Create Calm in Your Career
Many of us experience stress in life, whether this is in the short term from one-off projects, or long-term stress from a high-pressure career.
Not only can this be profoundly unpleasant, it can seriously affect our health and our work. However, it is possible to manage stress, if you use the right tools and techniques.
In this article, we'll look at what stress is, what increases your risk of experiencing it, and how you can manage it, so that it doesn't affect your well-being and productivity.
Stress can cause severe health problems and, in extreme cases, death. While these stress management techniques have been shown to have a positive effect on reducing stress, they are for guidance only, and readers should take the advice of suitably qualified health professionals if they have any concerns over stress-related illnesses or if stress is causing significant or persistent unhappiness. Health professionals should also be consulted before any major change in diet or levels of exercise.
What Is Stress?
A widely accepted definition of stress, attributed to psychologist and professor Richard Lazarus, is, "a condition or feeling experienced when a person perceives that demands exceed the personal and social resources the individual is able to mobilize."
This means that we experience stress if we believe that we don't have the time, resources, or knowledge to handle a situation. In short, we experience stress when we feel "out of control."
This also means that different people handle stress differently, in different situations: you'll handle stress better if you're confident in your abilities, if you can change the situation to take control, and if you feel that you have the help and support needed to do a good job.
Reactions to Stress
We have two instinctive reactions that make up our stress response. These are the "fight or flight" response, and the General Adaptation Syndrome (GAS). Both of these reactions can happen at the same time.
Fight or Flight
Walter Cannon identified the "fight or flight" response as early as 1932. It's a basic, short-term survival response, which is triggered when we experience a shock, or when we see something that we perceive as a threat.
Our brains then release stress hormones that prepare the body to either "fly" from the threat, or "fight" it. This energizes us, but it also makes us excitable, anxious, and irritable.
The problem with the fight or flight response is that, although it helps us deal with life-threatening events, we can also experience it in everyday situations – for example, when we have to work to short deadlines, when we speak in public, or when we experience conflict with others.
In these types of situations, a calm, rational, controlled, and socially-sensitive approach is often more appropriate.
General Adaptation Syndrome (GAS)
GAS, which Hans Selye identified in 1950, is a response to long-term exposure to stress.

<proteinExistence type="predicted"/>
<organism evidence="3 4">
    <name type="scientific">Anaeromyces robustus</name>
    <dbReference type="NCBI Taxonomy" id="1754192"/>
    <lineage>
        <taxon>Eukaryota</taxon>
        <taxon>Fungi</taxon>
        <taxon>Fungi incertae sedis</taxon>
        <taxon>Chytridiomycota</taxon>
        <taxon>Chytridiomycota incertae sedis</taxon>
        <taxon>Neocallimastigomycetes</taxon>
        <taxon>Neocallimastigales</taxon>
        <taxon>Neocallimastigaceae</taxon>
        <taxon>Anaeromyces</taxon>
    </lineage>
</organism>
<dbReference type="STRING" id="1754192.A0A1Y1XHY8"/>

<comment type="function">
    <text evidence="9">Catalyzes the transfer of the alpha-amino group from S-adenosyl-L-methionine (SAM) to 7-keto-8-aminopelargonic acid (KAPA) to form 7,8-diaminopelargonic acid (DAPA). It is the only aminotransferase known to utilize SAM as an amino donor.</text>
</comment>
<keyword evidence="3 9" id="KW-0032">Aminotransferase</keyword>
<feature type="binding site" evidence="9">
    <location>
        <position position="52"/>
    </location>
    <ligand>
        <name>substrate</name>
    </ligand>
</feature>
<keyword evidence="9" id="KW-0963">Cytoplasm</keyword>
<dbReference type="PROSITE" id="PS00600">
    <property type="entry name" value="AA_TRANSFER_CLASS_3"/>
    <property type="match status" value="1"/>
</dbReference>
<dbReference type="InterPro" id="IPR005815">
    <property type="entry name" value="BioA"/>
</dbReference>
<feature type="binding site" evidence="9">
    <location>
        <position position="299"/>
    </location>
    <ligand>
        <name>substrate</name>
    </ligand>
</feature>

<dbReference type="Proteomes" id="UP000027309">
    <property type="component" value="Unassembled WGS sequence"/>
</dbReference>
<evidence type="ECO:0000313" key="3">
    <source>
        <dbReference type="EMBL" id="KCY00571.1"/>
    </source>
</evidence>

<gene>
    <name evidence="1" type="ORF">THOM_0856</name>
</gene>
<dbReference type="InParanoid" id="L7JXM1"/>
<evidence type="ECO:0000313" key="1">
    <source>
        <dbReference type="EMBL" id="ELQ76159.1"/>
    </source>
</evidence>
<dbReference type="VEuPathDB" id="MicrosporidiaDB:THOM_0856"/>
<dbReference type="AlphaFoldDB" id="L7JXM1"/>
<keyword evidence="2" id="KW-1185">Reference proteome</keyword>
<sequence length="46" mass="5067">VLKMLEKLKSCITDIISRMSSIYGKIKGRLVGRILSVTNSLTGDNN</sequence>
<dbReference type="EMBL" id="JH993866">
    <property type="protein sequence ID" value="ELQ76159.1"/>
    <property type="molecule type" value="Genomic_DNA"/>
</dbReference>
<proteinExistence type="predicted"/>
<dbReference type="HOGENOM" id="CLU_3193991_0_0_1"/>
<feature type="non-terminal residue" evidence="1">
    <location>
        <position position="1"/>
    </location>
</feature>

Selye found that we cope with stress in three distinct phases:
- The alarm phase, where we react to the stressor.
- The resistance phase, where we adapt to, and cope with, the stressor. The body can't keep up resistance indefinitely, so our physical and emotional resources are gradually depleted.
- The exhaustion phase, where, eventually, we're "worn down" and we cannot function normally.
Fight or flight and GAS are actually linked – the exhaustion phase of GAS comes from an accumulation of very many fight or flight responses, over a long period of time.
Stress and the Way We Think
When we encounter a situation, we make two (often unconscious) judgments.
First, we decide whether the situation is threatening – this could be a threat to our social standing, values, time, or reputation, as well as to our survival. This can then trigger the fight or flight response, and the alarm phase of GAS.
Next, we judge whether we have the resources to meet the perceived threat. These resources can include time, knowledge, emotional capabilities, energy, strength, and much more.
How stressed we feel then depends on how far out of control we feel, and how well we can meet the threat with the resources we have available.
Signs of Stress
Everyone reacts to stress differently. However, some common signs and symptoms of the fight or flight response include:
- Frequent headaches.
- Cold or sweaty hands and feet.
- Frequent heartburn, stomach pain, or nausea.
- Panic attacks.
- Excessive sleeping, or insomnia.
- Persistent difficulty concentrating.
- Obsessive or compulsive behaviors.
- Social withdrawal or isolation.
- Constant fatigue.
- Irritability and angry episodes.
- Significant weight gain or loss.
- Consistent feelings of being overwhelmed or overloaded.
You can see a more comprehensive list of stress signs and symptoms at the American Institute of Stress website.
Consequences of Stress
Stress impacts our ability to do our jobs effectively, and it affects how we work with other people. This can have a serious impact on our careers, our general well-being, and our relationships.